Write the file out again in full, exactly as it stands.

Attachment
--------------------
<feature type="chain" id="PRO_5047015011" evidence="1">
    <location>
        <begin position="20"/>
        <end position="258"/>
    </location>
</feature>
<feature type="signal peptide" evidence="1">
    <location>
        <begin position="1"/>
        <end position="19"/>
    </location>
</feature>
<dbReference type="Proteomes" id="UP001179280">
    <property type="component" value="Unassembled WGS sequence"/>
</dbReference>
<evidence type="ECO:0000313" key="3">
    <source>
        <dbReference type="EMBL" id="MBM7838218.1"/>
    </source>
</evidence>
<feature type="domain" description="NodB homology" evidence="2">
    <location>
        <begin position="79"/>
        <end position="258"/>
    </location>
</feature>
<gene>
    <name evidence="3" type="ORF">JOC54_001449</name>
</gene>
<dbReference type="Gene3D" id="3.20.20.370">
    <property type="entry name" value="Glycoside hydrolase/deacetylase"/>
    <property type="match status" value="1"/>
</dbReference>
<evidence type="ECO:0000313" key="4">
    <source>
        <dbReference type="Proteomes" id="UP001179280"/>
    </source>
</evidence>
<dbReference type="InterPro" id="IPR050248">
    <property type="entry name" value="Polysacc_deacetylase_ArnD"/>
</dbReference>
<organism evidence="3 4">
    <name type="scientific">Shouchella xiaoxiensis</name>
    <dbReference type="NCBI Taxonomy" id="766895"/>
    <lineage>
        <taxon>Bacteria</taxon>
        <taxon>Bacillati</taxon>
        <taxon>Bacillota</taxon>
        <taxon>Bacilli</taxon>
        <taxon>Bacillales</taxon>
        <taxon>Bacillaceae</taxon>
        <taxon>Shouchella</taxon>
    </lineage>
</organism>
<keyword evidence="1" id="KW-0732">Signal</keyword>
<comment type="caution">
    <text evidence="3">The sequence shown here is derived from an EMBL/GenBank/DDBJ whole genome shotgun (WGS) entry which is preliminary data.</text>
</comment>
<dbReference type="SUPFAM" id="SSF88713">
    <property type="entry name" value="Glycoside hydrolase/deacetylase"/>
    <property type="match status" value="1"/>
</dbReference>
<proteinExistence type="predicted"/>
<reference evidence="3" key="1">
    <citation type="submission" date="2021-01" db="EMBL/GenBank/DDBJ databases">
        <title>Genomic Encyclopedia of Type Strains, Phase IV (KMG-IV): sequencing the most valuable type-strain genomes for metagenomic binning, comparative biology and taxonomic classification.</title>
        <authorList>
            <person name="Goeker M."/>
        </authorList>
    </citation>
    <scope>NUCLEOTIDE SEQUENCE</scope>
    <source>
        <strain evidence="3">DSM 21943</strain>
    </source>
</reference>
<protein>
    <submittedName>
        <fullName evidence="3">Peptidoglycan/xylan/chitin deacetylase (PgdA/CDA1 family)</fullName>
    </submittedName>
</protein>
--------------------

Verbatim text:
<feature type="chain" id="PRO_5047015011" evidence="1">
    <location>
        <begin position="20"/>
        <end position="258"/>
    </location>
</feature>
<feature type="signal peptide" evidence="1">
    <location>
        <begin position="1"/>
        <end position="19"/>
    </location>
</feature>
<dbReference type="Proteomes" id="UP001179280">
    <property type="component" value="Unassembled WGS sequence"/>
</dbReference>
<evidence type="ECO:0000313" key="3">
    <source>
        <dbReference type="EMBL" id="MBM7838218.1"/>
    </source>
</evidence>
<feature type="domain" description="NodB homology" evidence="2">
    <location>
        <begin position="79"/>
        <end position="258"/>
    </location>
</feature>
<gene>
    <name evidence="3" type="ORF">JOC54_001449</name>
</gene>
<dbReference type="Gene3D" id="3.20.20.370">
    <property type="entry name" value="Glycoside hydrolase/deacetylase"/>
    <property type="match status" value="1"/>
</dbReference>
<evidence type="ECO:0000313" key="4">
    <source>
        <dbReference type="Proteomes" id="UP001179280"/>
    </source>
</evidence>
<dbReference type="InterPro" id="IPR050248">
    <property type="entry name" value="Polysacc_deacetylase_ArnD"/>
</dbReference>
<organism evidence="3 4">
    <name type="scientific">Shouchella xiaoxiensis</name>
    <dbReference type="NCBI Taxonomy" id="766895"/>
    <lineage>
        <taxon>Bacteria</taxon>
        <taxon>Bacillati</taxon>
        <taxon>Bacillota</taxon>
        <taxon>Bacilli</taxon>
        <taxon>Bacillales</taxon>
        <taxon>Bacillaceae</taxon>
        <taxon>Shouchella</taxon>
    </lineage>
</organism>
<keyword evidence="1" id="KW-0732">Signal</keyword>
<comment type="caution">
    <text evidence="3">The sequence shown here is derived from an EMBL/GenBank/DDBJ whole genome shotgun (WGS) entry which is preliminary data.</text>
</comment>
<dbReference type="SUPFAM" id="SSF88713">
    <property type="entry name" value="Glycoside hydrolase/deacetylase"/>
    <property type="match status" value="1"/>
</dbReference>
<proteinExistence type="predicted"/>
<reference evidence="3" key="1">
    <citation type="submission" date="2021-01" db="EMBL/GenBank/DDBJ databases">
        <title>Genomic Encyclopedia of Type Strains, Phase IV (KMG-IV): sequencing the most valuable type-strain genomes for metagenomic binning, comparative biology and taxonomic classification.</title>
        <authorList>
            <person name="Goeker M."/>
        </authorList>
    </citation>
    <scope>NUCLEOTIDE SEQUENCE</scope>
    <source>
        <strain evidence="3">DSM 21943</strain>
    </source>
</reference>
<protein>
    <submittedName>
        <fullName evidence="3">Peptidoglycan/xylan/chitin deacetylase (PgdA/CDA1 family)</fullName>
    </submittedName>
</protein>